25. I already knew that Mr Micek had died November 2011, as his date of death is on the public record in local newspapers: I’d mentioned it in my first message to the charity. So I asked Ms Lloyd when the other two had died, only because she’d explicitly referred in her answer to these three and their deaths. Mr Foden apparently died April 2013, followed by Mr Harrison May 2014.
  26. Although two of the three, Mr Micek and Mr Harrison, are listed as trustees on the Charity Commission public register, there are six other trustees, including Ms Lloyd. The Charity Commission states that all trustees are collectively responsible for filing a charity’s annual return and accounts, even if the task is given to one person such as the treasurer. (http://www.theguardian.com/voluntary-sector-network/2015/jan/26/tips-submitting-charity-annual-accounts) Further, it’s not as if the charity’s documents are overdue by only a few days. At 11 March 2015 its accounts for 30 September 2011 are 954 days overdue, while its annual return for 30 September 2009 is 1685 days overdue.
  27. Failure to file accounts and annual returns on time is a serious issue. It’s actually a criminal offence. Filing on time is an important way charities maintain transparency and remain accountable to the public. Not filing on time “amounts to mismanagement and/or misconduct in the administration of a charity and is often linked with poor governance issues”, says the Charity Commission. (https://www.gov.uk/government/news/regulator-urges-charities-with-january-deadline-to-file-on-time-and-online)
  28. That all trustees are collectively responsible for filing a charity’s annual return and accounts means that Ms Lloyd’s explanation for why Mr Micek is still listed as a trustee on the Charity Commission public register, when he died in November 2011, is not credible. She told me that removal of Mr Micek’s name as a trustee had been the responsibility of now also deceased trustee Mr Harrison.
  29. Mr Harrison had also apparently been responsible for maintaining the two non-existent websites, oldhamowls.org.uk and www.theowls.org.uk. Remember Mr Harrison died May 2014, according to Ms Lloyd. But when the website www.oldhamowls.org.uk did exist, it was very out of date, I have discovered.
  30. So at 22 October 2012 the website oldhamowls.org.uk existed, according to the Internet Archive Wayback Machine: https://web.archive.org/web/20121022153751/http://www.oldhamowls.org.uk/. But at 7 January 2013, the next time the Internet Archive Wayback Machine saved the site, it no longer existed and didn’t subsequently. Although the website existed at 22 October 2012, it seems to have been very out of date then: the homepage shows that it was “last modified” 19 March 2007. Similarly, the “News” page, most recently saved at 12 January 2012 on the Internet Archive Wayback Machine, reports that it was “last modified” 28 February 2007: https://web.archive.org/web/20120112223212/http://www.oldhamowls.org.uk/news.htm. (That page describes a club event that took place 16 February 2007.)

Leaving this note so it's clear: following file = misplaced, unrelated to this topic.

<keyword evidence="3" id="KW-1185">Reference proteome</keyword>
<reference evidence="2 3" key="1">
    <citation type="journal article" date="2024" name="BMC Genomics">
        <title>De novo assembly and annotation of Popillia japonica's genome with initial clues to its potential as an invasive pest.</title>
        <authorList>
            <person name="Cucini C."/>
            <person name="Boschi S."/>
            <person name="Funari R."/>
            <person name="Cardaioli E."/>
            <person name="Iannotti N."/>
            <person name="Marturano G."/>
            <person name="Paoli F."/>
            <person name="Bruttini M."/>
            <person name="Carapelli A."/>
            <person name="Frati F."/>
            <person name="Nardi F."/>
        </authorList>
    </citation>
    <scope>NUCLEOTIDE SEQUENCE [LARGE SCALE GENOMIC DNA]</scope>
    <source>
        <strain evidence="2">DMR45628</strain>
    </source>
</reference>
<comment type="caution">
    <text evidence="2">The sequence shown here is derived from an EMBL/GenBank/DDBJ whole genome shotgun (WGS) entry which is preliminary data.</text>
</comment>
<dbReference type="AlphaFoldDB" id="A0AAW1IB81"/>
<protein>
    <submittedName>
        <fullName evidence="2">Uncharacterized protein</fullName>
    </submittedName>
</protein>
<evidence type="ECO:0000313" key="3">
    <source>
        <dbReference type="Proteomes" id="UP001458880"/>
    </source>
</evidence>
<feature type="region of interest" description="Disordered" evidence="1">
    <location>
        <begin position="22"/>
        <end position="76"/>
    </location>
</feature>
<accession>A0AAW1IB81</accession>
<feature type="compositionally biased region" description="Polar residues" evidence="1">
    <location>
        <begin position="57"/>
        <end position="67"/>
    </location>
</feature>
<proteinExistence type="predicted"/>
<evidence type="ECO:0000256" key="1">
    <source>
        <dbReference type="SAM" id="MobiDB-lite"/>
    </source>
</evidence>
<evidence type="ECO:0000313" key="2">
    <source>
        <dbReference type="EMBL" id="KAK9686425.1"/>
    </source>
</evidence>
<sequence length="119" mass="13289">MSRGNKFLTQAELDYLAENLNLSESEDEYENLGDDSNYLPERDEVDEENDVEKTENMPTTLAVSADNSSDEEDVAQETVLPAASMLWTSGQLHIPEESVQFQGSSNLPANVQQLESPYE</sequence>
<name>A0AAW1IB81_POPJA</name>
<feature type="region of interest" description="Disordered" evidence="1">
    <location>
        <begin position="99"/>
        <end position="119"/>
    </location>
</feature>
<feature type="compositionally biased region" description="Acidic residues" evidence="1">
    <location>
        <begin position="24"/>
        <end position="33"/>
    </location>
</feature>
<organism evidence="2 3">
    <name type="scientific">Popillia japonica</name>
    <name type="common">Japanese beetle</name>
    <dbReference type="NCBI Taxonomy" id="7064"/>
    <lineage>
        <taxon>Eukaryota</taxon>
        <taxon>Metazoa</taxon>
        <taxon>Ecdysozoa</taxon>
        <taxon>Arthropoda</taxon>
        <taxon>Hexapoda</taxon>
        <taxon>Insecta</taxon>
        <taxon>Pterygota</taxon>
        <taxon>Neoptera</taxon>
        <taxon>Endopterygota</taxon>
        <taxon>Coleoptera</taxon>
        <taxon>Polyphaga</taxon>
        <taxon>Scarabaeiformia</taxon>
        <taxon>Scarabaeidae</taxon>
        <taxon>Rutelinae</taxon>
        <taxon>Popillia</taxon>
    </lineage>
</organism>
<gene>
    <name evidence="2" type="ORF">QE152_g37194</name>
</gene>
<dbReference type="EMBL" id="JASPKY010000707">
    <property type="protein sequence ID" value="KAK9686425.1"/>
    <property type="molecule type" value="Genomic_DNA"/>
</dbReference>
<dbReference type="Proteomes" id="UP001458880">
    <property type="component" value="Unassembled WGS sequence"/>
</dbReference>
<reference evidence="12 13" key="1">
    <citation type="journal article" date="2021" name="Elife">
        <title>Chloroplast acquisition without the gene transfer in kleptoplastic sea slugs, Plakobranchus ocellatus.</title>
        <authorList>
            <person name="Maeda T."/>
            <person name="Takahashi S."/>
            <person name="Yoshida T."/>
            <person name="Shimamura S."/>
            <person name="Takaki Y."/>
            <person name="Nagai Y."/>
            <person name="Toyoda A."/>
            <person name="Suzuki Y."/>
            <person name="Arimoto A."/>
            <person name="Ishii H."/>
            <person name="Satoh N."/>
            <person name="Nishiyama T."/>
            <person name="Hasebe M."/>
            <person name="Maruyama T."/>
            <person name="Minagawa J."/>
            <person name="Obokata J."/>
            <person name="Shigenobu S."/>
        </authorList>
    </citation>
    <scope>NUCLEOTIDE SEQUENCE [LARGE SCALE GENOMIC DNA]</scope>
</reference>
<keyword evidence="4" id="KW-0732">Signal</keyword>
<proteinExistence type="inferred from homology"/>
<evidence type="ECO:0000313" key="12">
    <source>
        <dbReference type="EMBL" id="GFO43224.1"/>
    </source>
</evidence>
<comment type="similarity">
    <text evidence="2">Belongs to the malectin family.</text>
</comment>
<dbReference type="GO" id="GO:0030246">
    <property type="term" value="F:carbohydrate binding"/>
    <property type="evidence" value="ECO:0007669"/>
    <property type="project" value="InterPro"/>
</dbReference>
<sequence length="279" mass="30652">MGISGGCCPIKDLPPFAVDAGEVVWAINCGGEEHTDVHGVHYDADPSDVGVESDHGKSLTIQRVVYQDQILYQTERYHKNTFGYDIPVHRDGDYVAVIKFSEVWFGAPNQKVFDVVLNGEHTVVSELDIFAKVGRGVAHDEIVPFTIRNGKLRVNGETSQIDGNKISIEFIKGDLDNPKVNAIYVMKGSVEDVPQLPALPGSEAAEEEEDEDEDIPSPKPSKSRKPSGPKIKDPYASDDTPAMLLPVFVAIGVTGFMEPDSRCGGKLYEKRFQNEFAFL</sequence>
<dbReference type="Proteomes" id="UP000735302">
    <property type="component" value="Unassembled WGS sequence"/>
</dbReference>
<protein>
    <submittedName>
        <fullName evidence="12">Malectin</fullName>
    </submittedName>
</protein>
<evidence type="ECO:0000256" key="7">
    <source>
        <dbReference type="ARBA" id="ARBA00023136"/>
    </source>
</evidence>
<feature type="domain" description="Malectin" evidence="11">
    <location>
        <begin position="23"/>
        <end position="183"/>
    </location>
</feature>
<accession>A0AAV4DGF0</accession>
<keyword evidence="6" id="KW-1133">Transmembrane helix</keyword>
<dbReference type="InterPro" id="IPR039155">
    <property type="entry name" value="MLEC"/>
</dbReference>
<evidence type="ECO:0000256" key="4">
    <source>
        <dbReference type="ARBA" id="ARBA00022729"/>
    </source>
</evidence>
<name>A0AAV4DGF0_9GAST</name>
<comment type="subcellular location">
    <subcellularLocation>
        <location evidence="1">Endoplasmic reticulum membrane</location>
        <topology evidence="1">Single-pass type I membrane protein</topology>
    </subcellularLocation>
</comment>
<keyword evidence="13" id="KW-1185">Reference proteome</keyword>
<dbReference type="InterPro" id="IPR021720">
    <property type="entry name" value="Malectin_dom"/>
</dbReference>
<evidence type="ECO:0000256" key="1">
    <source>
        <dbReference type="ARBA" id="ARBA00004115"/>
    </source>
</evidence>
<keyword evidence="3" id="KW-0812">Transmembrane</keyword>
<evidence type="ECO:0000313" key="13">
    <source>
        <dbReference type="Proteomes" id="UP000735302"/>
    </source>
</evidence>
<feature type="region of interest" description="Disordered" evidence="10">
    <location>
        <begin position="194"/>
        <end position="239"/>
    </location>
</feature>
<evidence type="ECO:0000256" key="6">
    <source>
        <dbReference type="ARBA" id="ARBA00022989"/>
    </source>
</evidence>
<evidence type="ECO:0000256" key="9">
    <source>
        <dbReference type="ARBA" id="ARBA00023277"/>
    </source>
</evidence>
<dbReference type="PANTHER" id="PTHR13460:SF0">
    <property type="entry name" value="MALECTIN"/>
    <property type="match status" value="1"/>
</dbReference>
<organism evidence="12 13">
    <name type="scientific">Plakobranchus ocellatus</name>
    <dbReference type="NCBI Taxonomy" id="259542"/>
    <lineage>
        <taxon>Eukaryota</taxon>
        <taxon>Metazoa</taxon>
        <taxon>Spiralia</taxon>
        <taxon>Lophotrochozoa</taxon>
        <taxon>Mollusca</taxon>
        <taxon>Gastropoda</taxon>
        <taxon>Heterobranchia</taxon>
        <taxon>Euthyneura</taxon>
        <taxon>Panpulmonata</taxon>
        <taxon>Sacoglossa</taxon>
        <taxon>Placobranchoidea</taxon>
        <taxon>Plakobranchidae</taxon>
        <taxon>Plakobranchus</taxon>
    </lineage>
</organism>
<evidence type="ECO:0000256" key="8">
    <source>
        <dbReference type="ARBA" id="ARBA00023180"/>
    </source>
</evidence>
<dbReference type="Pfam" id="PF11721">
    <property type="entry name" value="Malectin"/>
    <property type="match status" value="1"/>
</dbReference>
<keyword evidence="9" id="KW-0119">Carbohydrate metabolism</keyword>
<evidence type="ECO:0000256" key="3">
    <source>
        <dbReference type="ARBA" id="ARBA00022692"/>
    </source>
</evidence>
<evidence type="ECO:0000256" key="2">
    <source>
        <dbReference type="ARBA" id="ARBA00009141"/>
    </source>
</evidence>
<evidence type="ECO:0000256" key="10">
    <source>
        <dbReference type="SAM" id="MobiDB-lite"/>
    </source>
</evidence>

31. There are many issues with the website at 22 October 2012, apart from it being so out of date. The “Fundraising” page, for example, most recently saved at 25 January 2012, has nothing on it – about fundraising or anything else. But the page does show that it was “last modified” 14 February 2006: https://web.archive.org/web/20120125121606/http://www.oldhamowls.org.uk/fund.htm. In short, there are serious questions about the charity’s website, both when it existed and now that it doesn’t. That Mr Harrison apparently died May 2014 fails to address these.
  32. A final point on the two non-existent websites: Ms Lloyd said nothing about the Facebook page that I’d found.
  33. Yet Ms Lloyd did now say something about the exact relationship between the Oldham Owls Disabled Sports Club and Tameside Owls: “The club still plays under the name of Oldham Owls but we use the name Tameside Owls to distinguish between European and National League Competitions.”
  34. It is important to note that Ms Lloyd now invited me to visit one of the club’s training sessions and to meet the committee in person. Acknowledging that this was an important offer, I said that I didn’t think it would be necessary.
  35. On 9 February 2015, I had one final request for the charity and it concerned the two letters I saw last July on that notice board at Asda Longsight. I asked Ms Lloyd to send electronic copies.
  36. The letters were suspicious for a number of reasons, not least because searching online for either of the fund names there, “Help Our Athletes” and “Grassroots Development”, with “Oldham Owls Disabled Sports Club” produces no hits. Another concern was that they named high-profile Paralympic athletes from sports other than wheelchair basketball, stating that these individuals were involved with and/or endorsed Oldham Owls Disabled Sports Club. The letters appeared amateurish and unconvincing, I remember.
  37. In her reply a week later (16 February 2015), Ms Lloyd said that the committee meeting 18 February 2015 would consider my request for the documents. She “will then be in a position to respond”. But to date I have heard nothing.